Get Packin’: Hostels Offer Affordable Travel
When planning a vacation, what kind of accommodations do you seek out? Every time he sets foot in a new country (which has been nearly 150 of them so far) Hardie Karges makes it his business to stay not in a hotel, motel or bed and breakfast, but in a kind of accommodation many people have never heard of before - a hostel.
Hostels are budget-oriented, sociable accommodations where guests can rent a bed, usually a bunk bed, in a dormitory and share a bathroom, lounge and sometimes a kitchen with their fellow travelers. Costs range from just $20 - $50 per night in the U.S. and Canada and are about half that in Mexico. Rooms can be mixed or single-sex, although private rooms may be available.
"I prefer to get a private room whenever possible, and it still costs less than a hotel or motel room would," says Karges, who over the years has become so familiar with hostels he has become one of the world’s premiere experts on them. He has authored three books so far that serve as hostel guidebooks.
His latest title is "500 Hostels in the USA & Canada & Mexico: Backpackers & Flashpackers." For those not familiar with the terms as they pertain to travel, backpackers are those who are interested in budget travel. Flashpacking has an association of more disposable income while traveling and has been defined simply as backpacking with a bigger budget.
Inside the book, readers will find detailed information about the hostels currently in operation in the U.S., Canada and Mexico, including the kinds of accommodations and amenities available, the location and contact information for each hostel, and the cost at the time of the printing.
"Hostels have come a lot way in recent years. The hostels of today are hip and trendy, and cater to the plugged-in traveler. Most have WiFi, charging stations, lots of coffee pots and plenty of sitting areas," says Karges, who adds that his research has revealed most of the hostels in the United States are in places European visitors frequent, along the East and West Coasts.
"Los Angeles has maybe 10 or 15 of them; New York about the same; and in college towns you’ll usually find two or three," says Karges. "It really is a fledgling industry in the United States."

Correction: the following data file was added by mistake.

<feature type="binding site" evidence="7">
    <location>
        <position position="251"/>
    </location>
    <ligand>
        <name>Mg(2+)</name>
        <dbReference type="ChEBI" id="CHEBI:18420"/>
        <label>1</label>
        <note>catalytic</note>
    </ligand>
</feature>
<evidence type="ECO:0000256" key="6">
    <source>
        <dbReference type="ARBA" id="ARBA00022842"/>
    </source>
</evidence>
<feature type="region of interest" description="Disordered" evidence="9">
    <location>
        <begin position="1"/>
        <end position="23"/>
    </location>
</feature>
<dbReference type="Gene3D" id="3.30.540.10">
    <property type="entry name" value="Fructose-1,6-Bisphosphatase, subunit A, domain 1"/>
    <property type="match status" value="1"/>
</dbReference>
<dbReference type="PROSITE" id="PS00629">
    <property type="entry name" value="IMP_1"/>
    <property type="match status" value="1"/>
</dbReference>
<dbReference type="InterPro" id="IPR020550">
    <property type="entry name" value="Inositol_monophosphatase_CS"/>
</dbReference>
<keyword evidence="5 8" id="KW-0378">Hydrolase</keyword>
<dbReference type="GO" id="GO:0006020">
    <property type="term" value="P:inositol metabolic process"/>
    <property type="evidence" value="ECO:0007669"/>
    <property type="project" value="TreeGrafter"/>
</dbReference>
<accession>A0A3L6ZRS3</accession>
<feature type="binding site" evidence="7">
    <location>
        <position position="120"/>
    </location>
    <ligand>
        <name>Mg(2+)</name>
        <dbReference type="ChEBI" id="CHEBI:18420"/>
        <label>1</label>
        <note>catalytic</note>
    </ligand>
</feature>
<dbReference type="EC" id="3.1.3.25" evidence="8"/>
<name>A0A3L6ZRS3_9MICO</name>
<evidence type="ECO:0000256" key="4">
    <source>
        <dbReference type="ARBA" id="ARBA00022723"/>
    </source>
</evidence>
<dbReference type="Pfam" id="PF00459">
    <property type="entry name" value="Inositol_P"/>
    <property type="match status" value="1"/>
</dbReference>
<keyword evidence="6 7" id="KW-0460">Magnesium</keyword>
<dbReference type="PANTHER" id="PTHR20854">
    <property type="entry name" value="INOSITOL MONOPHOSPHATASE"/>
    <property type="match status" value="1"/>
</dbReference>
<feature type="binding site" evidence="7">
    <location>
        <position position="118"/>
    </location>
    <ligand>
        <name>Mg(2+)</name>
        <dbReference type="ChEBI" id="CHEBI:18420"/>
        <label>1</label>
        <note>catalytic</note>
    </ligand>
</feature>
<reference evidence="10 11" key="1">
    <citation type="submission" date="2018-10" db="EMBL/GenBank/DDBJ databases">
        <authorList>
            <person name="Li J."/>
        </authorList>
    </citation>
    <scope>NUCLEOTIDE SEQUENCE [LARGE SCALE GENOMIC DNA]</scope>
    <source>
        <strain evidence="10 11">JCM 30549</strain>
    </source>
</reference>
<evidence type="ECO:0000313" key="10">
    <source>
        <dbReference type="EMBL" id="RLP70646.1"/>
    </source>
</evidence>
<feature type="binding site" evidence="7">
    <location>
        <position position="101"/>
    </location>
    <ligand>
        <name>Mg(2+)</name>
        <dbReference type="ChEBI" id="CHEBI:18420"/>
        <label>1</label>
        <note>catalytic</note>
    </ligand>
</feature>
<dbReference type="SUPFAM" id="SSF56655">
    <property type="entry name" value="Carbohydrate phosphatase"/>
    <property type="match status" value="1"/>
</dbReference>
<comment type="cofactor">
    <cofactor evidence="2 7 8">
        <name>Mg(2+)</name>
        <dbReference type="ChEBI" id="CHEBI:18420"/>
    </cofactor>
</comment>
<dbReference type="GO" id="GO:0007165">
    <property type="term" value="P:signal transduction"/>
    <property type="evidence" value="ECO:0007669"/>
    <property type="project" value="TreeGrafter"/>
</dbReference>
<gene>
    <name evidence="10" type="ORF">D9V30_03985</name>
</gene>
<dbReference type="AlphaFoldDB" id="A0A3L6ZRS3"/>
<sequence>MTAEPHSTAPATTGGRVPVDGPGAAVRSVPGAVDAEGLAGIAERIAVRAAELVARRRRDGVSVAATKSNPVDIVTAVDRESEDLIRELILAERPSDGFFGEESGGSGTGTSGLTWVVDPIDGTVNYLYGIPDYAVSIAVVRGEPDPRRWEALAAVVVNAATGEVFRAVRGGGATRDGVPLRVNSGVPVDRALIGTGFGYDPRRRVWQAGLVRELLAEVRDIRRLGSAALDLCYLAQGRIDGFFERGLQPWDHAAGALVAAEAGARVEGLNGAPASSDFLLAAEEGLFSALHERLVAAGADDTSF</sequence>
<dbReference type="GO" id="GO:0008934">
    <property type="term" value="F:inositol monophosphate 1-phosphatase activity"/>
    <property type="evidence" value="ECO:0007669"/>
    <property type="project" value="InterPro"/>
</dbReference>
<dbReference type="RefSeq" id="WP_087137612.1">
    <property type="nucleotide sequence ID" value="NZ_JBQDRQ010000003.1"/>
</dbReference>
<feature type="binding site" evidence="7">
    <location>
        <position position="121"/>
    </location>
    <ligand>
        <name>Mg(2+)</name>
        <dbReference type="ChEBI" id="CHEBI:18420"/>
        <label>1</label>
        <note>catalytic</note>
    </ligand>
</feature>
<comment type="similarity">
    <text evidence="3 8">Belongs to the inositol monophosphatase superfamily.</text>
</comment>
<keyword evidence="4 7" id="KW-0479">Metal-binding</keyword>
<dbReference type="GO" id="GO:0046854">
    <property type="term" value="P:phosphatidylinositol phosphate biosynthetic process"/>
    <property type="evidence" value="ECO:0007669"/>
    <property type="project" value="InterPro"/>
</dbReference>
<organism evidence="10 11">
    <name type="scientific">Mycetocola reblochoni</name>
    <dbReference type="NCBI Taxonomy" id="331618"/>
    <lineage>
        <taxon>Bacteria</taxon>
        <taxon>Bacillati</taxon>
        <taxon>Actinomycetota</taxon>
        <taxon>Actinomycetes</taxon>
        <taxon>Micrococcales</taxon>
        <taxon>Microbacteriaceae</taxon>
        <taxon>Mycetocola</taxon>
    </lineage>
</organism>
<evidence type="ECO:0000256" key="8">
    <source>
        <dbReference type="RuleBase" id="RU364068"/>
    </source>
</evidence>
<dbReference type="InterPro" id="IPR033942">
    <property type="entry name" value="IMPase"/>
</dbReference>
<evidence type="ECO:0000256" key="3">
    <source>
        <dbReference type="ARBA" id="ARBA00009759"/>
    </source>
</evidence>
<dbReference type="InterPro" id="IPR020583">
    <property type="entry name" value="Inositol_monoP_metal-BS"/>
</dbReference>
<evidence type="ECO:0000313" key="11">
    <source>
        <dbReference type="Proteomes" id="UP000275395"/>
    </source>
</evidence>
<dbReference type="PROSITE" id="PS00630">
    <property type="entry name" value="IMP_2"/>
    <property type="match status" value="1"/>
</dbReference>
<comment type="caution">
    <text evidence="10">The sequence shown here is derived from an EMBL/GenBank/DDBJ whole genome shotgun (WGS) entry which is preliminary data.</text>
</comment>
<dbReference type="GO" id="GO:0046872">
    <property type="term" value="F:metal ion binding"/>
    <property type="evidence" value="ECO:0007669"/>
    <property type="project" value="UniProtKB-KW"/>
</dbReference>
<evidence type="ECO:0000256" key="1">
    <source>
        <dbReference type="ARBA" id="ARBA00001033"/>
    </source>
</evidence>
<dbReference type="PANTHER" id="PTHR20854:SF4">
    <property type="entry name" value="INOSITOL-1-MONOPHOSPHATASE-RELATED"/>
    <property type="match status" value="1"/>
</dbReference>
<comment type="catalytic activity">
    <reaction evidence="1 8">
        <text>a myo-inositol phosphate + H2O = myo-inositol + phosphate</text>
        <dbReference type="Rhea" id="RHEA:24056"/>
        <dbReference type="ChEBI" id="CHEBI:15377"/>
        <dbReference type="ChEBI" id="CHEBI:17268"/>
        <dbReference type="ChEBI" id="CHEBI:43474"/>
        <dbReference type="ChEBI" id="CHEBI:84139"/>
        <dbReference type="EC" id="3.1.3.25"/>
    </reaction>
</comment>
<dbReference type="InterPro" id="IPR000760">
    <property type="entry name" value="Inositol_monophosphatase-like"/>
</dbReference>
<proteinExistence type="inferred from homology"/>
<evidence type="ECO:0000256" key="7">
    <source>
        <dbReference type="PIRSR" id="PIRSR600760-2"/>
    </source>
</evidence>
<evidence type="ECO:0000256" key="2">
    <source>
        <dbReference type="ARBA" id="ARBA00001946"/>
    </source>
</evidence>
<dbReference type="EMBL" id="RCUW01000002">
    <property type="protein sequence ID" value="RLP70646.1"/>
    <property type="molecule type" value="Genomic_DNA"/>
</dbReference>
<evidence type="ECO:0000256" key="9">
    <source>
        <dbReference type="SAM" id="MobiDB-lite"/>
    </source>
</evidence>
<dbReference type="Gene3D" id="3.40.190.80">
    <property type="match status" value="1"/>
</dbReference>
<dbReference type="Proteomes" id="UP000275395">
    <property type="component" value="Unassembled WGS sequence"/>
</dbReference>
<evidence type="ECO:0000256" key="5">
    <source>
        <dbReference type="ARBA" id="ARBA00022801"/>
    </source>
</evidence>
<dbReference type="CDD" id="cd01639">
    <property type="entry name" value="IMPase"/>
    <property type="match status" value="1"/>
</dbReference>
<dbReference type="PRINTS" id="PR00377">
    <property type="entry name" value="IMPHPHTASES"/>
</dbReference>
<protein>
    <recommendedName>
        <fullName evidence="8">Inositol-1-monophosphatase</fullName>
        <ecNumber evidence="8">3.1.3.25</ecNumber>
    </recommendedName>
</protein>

Affordable Urban Bliss
There are also a number of properties that specifically cater toward LGBT clientele.
"Although the traditional backpacker scene is not especially known for its LGBT orientation, the modern urban flashpacker scene is more so, and hostels are certainly known for tolerance," says Karges. "My own and the book’s orientation are certainly ’gay-friendly’ and on at least three occasions I’ve indicated LGBT festivals in such cities as Tampa, Fort Lauderdale, and Calgary."
London has its London House Gay Hostel while Berlin features its own Gay Hostel, not the most original names, but they fit the bill. For the gay adventurer, blogs like www.thatgaybackpacker.com offer lighthearted insights and tips about the hostel circuit.
Hosteling also has a long-standing tradition overseas. According to Hostelling International, the organization founded in 1932 to coordinate Youth Hostel Associations around the world, the first hostel opened inside a castle in Altena, Germany in 1912. Its proprietor was German schoolteacher Richard Schirrmann, who wanted to give students from the industrial city an opportunity to get a hands-on learning experience and fresh air out in the country.
Today there are more than 5,000 hostels in cities around the world. Karges estimates he has stayed in about 100 of them, and researched hundreds more. One-thousand of the best hostels in Europe are highlighted in his books, "Backpackers & Flashpackers in Western Europe: 500 Hostels in 100 Cities in 25 Countries" and "Backpackers & Flashpackers in Eastern Europe: 500 Hostels in 100 Cities in 25 Countries" published in 2012 and 2013 respectively.
Karges wants to visit every country in the world and he is well on his way to achieving that goal. At present, the 59-year-old had been to 146 countries. That’s 75 percent of the 193 countries recognized by the United Nations.
As for what’s next for Karges, in addition to completing his goal of visiting every country on Earth at least once, he is hoping to open a hostel of his own in the next year or two. "I want it to be in a cool, hip place that doesn’t have many hostels already. Probably at the top of my list is Austin, Tex. I wouldn’t mind living there at all," says Karges.
This article is part of our "Summer 2013" series. Want to read more?
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